I tried searching around a little more. It seems the word for ‘rite of passage’ (which is the sort of thing for which there is a ‘postliminal’ state) is 通過儀礼, and so, if you search 通過儀礼 局面 (‘rites of passage phases’), the first two results seem to discuss 分離, 過渡 and 統合 more than 境界.
It would seem those are the terms for the different phases that have become accepted in academics, probably because they’re slightly more descriptive than one’s position relative to a 境界.
閾 might still be workable, and you would probably form related terms by replacing 境界 with 閾 in the phrases Leebo gave, but it would translate the metaphor of ‘liminality’ into Japanese, since limen means ‘threshold’ in Latin, which may not be as easy for those new to the subject to grasp. Plus the fact that it is a rather rare kanji. It can be used for the idea of ‘threshold’ in a figurative sense: 閾値 means ‘threshold value’ in biology and psychology. However, the reason (I believe) 分離, 過渡, 統合 and 境界 became more popular terms to refer to the concepts proposed by Victor Turner and his predecessor van Gennep is just that the words are more descriptive/intuitive. It’s also possible that the metaphorical sense of 閾 isn’t very strong in Japanese, because in the dictionary, I only see it for technical terms that relate to biology and psychology.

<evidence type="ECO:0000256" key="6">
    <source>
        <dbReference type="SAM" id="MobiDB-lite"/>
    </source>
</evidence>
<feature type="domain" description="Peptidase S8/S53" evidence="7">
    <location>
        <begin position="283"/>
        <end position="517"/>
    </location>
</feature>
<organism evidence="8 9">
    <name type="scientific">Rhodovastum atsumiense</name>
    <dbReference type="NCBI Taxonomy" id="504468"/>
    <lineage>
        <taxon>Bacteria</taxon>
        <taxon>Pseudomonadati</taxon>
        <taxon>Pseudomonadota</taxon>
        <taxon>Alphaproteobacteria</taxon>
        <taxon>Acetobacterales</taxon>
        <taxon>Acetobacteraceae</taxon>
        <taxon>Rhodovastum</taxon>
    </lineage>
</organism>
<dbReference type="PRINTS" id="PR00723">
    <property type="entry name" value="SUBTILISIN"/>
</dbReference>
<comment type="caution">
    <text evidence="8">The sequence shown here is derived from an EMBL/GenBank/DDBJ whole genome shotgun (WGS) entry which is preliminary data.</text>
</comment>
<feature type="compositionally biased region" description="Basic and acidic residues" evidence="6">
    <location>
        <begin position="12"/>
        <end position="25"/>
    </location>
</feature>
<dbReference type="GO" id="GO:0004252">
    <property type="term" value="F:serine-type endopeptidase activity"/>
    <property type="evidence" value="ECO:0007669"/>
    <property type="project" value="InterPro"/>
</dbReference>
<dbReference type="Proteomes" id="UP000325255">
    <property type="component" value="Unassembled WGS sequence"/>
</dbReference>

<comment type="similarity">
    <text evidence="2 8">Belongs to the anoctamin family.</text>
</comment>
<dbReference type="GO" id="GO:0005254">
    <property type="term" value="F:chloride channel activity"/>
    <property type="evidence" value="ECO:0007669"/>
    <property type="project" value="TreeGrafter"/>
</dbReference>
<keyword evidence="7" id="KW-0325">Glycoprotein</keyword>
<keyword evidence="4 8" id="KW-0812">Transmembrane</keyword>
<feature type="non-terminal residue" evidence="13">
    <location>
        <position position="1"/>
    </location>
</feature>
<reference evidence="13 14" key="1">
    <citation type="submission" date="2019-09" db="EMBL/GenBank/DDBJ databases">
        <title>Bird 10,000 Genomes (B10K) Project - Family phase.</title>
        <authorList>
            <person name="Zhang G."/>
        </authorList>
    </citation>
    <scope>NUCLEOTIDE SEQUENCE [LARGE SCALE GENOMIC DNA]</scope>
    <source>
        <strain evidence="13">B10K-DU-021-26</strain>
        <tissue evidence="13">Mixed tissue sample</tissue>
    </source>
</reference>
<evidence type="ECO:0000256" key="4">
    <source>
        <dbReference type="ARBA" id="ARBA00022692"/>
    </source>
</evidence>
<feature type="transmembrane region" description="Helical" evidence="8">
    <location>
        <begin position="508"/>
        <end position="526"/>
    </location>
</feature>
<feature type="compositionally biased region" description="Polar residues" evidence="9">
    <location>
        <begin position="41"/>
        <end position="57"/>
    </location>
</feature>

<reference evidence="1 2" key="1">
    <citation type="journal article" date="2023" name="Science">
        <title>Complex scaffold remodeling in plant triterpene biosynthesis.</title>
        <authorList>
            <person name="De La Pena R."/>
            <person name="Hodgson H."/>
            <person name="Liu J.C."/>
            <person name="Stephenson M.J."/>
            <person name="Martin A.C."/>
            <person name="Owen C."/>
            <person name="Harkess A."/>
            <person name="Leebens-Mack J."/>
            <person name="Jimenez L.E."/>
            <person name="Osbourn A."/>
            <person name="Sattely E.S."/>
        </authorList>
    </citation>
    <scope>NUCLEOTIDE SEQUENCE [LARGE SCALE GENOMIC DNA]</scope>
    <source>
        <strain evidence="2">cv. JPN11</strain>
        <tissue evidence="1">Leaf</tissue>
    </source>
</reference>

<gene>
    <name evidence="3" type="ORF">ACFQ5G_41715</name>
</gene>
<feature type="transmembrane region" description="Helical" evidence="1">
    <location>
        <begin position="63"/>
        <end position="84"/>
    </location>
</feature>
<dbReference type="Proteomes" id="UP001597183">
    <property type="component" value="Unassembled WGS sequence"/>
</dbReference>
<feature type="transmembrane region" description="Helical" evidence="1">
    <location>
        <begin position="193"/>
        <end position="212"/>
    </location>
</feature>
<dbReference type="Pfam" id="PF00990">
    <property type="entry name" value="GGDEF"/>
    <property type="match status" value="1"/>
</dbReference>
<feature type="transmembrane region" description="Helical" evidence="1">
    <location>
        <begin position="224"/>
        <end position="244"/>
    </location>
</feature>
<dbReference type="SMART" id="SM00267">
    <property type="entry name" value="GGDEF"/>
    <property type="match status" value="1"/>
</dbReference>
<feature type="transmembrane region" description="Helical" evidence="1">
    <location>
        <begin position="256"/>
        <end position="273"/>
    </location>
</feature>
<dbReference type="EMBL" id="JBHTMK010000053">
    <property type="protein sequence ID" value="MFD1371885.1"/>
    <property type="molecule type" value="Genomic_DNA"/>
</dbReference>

Additional thought: Ultimately, it probably has to do with with the translations chosen by those who first translated Turner and van Gennep’s ideas into Japanese. It might have happened as part of a wave of importing Western ideas into Japan, which would have encouraged the translators to make the concepts as easy to understand as possible so Japanese scholars would be able to use the ideas themselves.